DESV puts in a few extra components to the PCI standard. One of the requirements is to Implement a continuous PCI-DSS program in the organisation. What has been noted by the council is that while many companies do attain PCI-DSS, they treat the standard as an event they need to get by each year. This means companies, instead of practicing PCI in their daily work, seek to re-certify each year based on a series of checklist they need to do at that point in time. Which isn’t cool. But that’s how almost everyone approaches it. It’s like taking your semester exams in University. It’s not like in day to day living, we are thinking about the real value of x in a log2 equation or what are the prime numbers that are relevant to your life. We are just thinking about hanging out, cutting classes and kicking up dust. When the exams come, we mug, we eat ramen noodles for every single meal, we don’t go out, we don’t sleep and we generally try our darnest not to fail, and then the whole cycle of meaninglessness begins again. I don’t really recall much of my university days, as you can tell. And that’s how PCI is sometimes approached.

So how does one stay compliant, instead of just pass compliance?

Management Buy In

We hear this a lot from our management text books. Management Buy In. Unless we have a top down support and sponsor on compliance, PCI is going to be a drudgery faced every year. IT is going to be bombarded with all kinds of requests on top of their already busy day to day work. Most success comes if the business recognises the importance of PCI to their organisation. We have some rare instance where clients do PCI just “because they want to, and they want to look good”, but more often than not, those attempts fizzle out once they realise it’s a rabbit hole you can’t get out of. A cost benefit analysis is key here, and a business case needs to be built, because you are going to end up spending a lot in this compliance, and that spend should be backed up with sound revenue and business in the pipeline – directly generated because of your compliance.

Having a Compliance Team

You need a go-to guy, or a go-to group for this compliance. We have experience where PCI is dumped into an organisation and every week we are dealing with different people. We have one customer who named a project manager to lead the project and his appearance in our meetings is as rare as Yeti sightings. We sit in the meeting and we go, “Where’s so-and-so?”. Some wide eyed junior IT guy goes, “Oh he’s busy with another project, and I am asked to lead”. Anything we discuss, he just goes, “OK, I need to check with so-and-so and get back to you.” Without decision makers in the team, we end up going around in circles and before you know it, 6 months have passed and we are still on the same agenda. It’s like going 3 levels deep in an Inception dream. Get a team. You don’t need to bring in 20 people in the meeting where 18 people sit away from the table, typing furiously at their laptops as if they are writing the next War and Peace novel. 3 or 4 key guys: Person in charge, network and server team representatives, developer rep and if you have SOC/security team rep. Everyone should either be an influencer or a decision maker, and we are good to go.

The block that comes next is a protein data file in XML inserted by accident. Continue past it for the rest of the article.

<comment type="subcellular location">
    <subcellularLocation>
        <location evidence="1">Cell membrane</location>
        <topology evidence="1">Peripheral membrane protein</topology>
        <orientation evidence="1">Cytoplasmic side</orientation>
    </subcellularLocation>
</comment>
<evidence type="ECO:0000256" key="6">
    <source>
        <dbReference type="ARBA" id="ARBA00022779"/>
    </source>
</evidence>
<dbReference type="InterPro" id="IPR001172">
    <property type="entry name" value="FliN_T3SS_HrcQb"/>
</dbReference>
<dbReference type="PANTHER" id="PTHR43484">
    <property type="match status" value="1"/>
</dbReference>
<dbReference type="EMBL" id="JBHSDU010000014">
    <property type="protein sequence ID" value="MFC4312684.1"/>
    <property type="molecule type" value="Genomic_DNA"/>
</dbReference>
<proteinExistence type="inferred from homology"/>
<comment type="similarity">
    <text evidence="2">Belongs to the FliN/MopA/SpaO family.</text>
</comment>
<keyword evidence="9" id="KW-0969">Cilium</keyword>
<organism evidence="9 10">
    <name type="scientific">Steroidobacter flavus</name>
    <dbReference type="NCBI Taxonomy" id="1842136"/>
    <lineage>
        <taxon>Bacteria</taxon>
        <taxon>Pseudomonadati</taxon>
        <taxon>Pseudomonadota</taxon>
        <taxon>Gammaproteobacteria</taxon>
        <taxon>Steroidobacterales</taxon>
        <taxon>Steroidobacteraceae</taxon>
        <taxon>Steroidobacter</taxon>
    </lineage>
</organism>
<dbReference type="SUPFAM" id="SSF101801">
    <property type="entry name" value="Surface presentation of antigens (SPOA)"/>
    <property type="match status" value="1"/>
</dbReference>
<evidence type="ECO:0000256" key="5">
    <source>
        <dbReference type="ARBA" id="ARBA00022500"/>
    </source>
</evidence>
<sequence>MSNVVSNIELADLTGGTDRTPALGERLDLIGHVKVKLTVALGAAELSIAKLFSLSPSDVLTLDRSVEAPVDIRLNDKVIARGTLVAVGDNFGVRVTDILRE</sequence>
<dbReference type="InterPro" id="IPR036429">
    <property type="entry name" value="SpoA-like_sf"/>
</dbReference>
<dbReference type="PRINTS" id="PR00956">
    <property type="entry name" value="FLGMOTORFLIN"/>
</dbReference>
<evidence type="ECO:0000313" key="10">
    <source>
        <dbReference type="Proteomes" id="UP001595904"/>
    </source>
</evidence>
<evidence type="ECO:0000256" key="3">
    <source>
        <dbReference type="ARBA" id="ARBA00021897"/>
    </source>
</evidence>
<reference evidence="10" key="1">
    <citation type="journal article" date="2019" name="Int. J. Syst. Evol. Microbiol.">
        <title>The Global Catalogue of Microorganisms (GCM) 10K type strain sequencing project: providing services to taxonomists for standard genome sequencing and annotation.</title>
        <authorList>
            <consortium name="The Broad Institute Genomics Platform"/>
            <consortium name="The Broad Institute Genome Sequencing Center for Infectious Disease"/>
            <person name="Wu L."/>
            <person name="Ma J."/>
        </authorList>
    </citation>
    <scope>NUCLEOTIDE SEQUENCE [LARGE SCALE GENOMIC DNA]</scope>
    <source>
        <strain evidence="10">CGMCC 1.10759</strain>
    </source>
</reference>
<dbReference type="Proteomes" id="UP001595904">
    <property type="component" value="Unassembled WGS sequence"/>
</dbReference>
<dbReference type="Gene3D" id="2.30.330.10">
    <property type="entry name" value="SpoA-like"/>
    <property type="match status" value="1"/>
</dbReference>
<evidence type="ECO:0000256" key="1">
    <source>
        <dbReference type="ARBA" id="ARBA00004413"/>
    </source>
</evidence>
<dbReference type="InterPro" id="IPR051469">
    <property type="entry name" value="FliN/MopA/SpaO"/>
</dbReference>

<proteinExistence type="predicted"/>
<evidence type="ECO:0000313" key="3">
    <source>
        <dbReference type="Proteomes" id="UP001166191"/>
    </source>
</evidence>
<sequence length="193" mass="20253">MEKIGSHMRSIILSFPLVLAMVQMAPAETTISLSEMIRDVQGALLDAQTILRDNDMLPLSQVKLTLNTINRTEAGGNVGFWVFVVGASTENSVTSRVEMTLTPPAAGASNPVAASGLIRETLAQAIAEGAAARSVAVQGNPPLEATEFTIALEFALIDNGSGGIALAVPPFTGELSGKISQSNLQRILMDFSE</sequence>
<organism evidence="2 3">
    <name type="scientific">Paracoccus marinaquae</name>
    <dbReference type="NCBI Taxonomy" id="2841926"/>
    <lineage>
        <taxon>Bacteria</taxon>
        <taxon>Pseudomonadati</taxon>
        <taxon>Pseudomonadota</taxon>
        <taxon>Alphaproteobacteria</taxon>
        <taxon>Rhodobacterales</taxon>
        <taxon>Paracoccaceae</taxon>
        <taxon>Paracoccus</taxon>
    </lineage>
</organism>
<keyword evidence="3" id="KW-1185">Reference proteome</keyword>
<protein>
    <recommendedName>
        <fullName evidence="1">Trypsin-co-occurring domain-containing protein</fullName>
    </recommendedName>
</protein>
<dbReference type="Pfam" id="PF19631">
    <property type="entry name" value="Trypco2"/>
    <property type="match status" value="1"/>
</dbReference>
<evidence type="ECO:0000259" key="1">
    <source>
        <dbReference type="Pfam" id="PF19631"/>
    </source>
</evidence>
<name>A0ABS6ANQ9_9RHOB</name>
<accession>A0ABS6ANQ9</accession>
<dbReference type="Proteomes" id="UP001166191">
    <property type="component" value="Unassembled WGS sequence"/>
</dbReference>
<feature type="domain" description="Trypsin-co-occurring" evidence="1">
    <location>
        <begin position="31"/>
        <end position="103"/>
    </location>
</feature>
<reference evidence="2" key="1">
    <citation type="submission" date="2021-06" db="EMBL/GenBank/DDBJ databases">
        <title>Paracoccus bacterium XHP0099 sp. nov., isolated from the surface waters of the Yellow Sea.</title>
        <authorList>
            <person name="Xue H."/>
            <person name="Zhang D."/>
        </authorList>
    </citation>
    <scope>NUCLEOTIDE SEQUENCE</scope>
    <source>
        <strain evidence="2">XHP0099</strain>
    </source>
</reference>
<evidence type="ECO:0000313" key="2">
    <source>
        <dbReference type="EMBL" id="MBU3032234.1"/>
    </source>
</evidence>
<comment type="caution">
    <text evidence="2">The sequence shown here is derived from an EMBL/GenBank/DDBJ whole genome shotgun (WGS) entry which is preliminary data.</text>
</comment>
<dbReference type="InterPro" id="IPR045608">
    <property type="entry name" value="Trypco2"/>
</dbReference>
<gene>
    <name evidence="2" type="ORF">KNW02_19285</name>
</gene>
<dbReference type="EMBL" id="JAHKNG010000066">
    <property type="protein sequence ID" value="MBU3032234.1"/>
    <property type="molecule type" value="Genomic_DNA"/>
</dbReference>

Business As Usual

We call it BAU. Many have suggested PCI is asking ridiculous requirements which are too difficult to meet. In reality, PCI is basically asking for baselines. The very least organisations should be doing to secure themselves. Security needs to be practiced, and not just implemented as a checklist over a short period of time. For instance, the requirement for daily log monitoring. This is not something you can conjure up when the auditor comes and audit. If you are not practicing it, you are not practicing it. Or simple things like CCTV monitoring. We faced a client doing recertification and on a pre-audit check, we found their CCTV had not be recording for 8 months due to maintenance. I asked why was this not reported or checked, and they sheepishly told me they had no clue and they had never bothered to even check since they passed their cert. PCI requires a fair bit from organisations, for example:

Daily Monitoring of logs, and access to secure area, weekly checks on FIM logs

Monthly checks on critical patches

Quarterly – Wireless Scans, ASV, Internal Scans

Half Yearly – Firewall review, user deactivation

Annual – Pentest, application testing, Risk assessment, training, Inventory checks and review, policy review, service provider review, Incident response, segment checks etc

Those are just part of the listing. So unless you plan to have sleepless nights during the audit period, it’s best to get these done as part of your day to day. We need to note that in most cases, these should be practiced in any case, regardless of PCI or not!